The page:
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Monday, October 9,2017

Alcohol and your Health

By Larisa Klein  

Scientific research suggests that people who drink alcohol in moderation can lower their risk of death by 25% when compared with those who do not drink. However, excessive consumption can lead to addiction, accidents and many other health problems. While some studies suggest benefits associated with consumption, other research shows that even small amounts increases the risk for colon and breast cancer. In addition, the research on the benefits of alcohol consumption are from long-term observations rather than clinical trials which are more reliable. The (AHA) American Heart Association, in fact does not recommend drinking to gain the suspected heart benefits; it suggests that there are better ways to improve the cardiovascular system.

The AHA noted at least 60 studies that showed moderate alcohol consumption lowers the risk of heart attack, diabetes, osteoporosis, dementia and stroke. On the flip side, two drinks a day increase risk for oral cancers by 75%, for esophageal cancer by 51%, and for colon cancer by 8%. Women increase their risk of breast cancer by 30% with even small amounts of alcohol. Therefore, family history matters when considering alcohol.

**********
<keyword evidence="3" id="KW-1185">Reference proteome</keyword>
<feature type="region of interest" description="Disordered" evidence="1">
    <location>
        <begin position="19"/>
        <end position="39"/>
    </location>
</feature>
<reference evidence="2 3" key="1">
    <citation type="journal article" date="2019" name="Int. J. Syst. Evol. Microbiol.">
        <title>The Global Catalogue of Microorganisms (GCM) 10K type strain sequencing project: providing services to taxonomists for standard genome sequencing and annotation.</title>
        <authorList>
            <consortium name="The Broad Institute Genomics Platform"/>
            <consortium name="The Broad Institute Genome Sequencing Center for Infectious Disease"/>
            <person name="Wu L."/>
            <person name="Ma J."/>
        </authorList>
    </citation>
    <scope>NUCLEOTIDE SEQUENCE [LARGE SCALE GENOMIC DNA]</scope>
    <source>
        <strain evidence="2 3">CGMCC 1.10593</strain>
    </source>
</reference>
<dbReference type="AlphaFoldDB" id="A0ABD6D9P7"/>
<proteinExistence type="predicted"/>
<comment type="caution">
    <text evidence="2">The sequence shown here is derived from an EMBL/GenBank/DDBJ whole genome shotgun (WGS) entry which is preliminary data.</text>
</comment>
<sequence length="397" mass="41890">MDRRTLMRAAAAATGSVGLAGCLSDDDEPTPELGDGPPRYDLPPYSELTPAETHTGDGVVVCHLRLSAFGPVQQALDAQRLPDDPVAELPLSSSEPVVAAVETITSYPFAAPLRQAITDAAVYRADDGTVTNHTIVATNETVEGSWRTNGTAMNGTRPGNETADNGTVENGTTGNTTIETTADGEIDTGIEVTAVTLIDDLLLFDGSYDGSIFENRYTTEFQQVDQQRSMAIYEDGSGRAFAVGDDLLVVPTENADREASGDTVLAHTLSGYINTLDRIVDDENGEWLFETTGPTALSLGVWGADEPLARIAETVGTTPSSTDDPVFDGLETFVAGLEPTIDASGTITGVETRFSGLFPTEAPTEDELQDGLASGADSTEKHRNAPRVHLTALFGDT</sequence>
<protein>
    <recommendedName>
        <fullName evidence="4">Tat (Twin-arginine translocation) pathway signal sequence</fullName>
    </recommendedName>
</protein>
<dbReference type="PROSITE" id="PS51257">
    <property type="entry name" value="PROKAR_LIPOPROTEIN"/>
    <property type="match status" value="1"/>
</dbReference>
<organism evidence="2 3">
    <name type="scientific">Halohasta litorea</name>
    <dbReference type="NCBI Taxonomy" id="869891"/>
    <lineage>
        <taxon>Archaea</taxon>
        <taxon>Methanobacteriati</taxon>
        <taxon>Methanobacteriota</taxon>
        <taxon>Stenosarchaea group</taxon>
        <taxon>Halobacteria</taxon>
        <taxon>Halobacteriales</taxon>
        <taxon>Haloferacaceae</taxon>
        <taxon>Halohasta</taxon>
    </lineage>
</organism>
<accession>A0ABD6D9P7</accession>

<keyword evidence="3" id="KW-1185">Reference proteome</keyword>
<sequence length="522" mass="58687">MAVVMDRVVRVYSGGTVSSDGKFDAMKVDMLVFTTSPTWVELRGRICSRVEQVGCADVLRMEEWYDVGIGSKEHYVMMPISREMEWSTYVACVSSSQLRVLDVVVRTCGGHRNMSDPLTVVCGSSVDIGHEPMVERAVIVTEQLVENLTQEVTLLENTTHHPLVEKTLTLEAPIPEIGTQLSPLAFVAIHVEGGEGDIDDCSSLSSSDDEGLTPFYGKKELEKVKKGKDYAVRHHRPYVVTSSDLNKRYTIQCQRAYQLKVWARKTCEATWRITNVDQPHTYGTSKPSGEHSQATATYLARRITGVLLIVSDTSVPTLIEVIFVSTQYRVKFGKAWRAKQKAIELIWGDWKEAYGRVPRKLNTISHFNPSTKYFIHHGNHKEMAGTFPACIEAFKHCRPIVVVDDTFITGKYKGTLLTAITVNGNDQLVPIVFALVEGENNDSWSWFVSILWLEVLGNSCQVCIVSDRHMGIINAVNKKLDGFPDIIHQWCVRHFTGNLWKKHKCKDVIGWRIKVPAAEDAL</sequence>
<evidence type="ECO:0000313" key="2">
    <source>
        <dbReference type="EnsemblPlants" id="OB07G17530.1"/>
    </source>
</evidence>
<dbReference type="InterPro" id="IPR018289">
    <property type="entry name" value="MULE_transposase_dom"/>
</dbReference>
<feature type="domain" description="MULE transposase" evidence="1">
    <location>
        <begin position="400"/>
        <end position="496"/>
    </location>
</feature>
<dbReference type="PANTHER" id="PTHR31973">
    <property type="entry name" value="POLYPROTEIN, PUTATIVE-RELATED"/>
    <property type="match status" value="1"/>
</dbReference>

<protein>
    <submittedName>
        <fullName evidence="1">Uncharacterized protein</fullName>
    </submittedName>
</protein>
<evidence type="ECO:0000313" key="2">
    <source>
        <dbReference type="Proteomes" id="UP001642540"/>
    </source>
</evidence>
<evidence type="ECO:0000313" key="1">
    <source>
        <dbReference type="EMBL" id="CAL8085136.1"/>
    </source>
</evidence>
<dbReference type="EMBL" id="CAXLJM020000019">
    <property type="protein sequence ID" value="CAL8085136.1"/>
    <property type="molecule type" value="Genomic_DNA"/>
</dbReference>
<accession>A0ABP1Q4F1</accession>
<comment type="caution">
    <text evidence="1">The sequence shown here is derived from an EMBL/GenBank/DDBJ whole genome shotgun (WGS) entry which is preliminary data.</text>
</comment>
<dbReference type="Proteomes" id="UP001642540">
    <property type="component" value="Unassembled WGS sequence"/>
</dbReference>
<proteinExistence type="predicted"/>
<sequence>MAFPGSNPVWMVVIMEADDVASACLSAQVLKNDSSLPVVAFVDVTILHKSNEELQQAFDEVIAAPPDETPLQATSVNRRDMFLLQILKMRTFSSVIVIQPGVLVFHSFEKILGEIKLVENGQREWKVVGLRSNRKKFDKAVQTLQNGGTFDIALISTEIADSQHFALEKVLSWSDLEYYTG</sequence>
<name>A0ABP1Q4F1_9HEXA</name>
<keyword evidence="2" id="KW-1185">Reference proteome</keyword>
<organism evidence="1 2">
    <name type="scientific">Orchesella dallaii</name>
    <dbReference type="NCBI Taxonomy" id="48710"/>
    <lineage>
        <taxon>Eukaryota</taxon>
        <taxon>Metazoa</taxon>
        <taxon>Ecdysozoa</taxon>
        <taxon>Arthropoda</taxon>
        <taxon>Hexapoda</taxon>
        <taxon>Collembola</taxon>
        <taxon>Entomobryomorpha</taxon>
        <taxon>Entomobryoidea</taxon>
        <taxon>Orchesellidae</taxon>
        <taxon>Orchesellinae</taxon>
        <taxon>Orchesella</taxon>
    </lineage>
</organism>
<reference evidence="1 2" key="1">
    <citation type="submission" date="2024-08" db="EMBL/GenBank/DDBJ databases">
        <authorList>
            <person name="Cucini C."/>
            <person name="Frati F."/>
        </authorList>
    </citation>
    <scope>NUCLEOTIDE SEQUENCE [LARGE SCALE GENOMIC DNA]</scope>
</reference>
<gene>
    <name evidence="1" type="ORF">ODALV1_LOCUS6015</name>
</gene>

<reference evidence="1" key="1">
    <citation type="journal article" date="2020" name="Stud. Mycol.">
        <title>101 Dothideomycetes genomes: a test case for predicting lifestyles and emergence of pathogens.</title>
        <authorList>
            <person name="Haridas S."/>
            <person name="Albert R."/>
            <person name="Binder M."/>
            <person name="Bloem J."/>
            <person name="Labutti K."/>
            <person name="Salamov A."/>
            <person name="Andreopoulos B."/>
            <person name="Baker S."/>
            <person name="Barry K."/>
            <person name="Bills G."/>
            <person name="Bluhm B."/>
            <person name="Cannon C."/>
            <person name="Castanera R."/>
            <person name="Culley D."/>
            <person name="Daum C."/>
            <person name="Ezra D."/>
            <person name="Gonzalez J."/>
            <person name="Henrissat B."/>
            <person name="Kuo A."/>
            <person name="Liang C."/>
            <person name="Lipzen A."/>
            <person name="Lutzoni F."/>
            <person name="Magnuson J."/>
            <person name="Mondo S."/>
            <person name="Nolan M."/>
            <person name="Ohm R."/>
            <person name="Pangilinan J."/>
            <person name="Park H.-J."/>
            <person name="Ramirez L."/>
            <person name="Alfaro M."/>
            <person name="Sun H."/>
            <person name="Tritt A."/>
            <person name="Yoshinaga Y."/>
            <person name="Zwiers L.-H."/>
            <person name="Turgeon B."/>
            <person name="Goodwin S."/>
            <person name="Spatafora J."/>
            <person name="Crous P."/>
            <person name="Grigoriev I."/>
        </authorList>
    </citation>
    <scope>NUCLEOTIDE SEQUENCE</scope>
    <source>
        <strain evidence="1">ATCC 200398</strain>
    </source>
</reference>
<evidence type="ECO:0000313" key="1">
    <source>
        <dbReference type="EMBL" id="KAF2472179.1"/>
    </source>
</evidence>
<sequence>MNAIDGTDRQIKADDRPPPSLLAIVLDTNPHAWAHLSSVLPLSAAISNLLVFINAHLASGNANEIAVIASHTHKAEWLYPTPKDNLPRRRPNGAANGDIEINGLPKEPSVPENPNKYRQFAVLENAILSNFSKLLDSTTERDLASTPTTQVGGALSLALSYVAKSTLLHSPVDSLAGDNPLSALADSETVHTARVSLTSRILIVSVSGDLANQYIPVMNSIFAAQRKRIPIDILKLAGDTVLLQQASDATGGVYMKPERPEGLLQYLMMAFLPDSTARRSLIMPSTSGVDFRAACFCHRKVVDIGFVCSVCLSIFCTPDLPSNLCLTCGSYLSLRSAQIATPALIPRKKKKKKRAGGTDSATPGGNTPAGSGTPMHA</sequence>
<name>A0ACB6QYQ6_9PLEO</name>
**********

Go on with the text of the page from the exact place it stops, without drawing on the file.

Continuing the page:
Since the research is there, should a doctor recommend alcohol consumption to a patient given the benefits? If a drug was known to improve a condition, wouldn’t a doctor be ethically motivated to inform the patient? Other drugs that doctors recommend come with a long list of potential side effects, so why not alcohol with such relatively few and less dangerous ones? Problems arise because we do not know exactly who would become addicted, for whom the risks would outweigh the benefits, and what is a healthy quantity.

As mentioned above, family history can be of help. In addition, the Southern Medical Journal came up with the optimal amount of consumption based on major studies of nurses and 88,000 doctors. The maximum benefit with minimum risk happens at one half to one serving of alcohol a day. But such a small amount begs the question of whether people can moderate themselves to that extent.

As far as the benefits go, could it be that the suspected health benefits may also come from the simple act of relaxing or having a laugh with a friend while also having the drink? Could we find other ways to relax, enjoy, and obtain the same benefits without the alcohol?

Larisa Klein • Wellness Achieved Studios • 3000 E Commercial Blvd., Ft. Lauderdale, Fl. 33308 • • 954-600-9828 Larisa has been training in Yoga, Pilates, and functional weight training for 20 years since. 1997. She has extensive experience working with cancer survivors, people with various physical special conditions (joint/spinal injuries/operations/replacements/MS/etc.), internal special conditions (schizophrenia, drug/alcohol addictions) as well as triatheletes and Olympians. She is a black belt with full competition experience, a current practitioner of Kung Fu, and has an MA in Mathematics and a second BS in Alternative Medicine.


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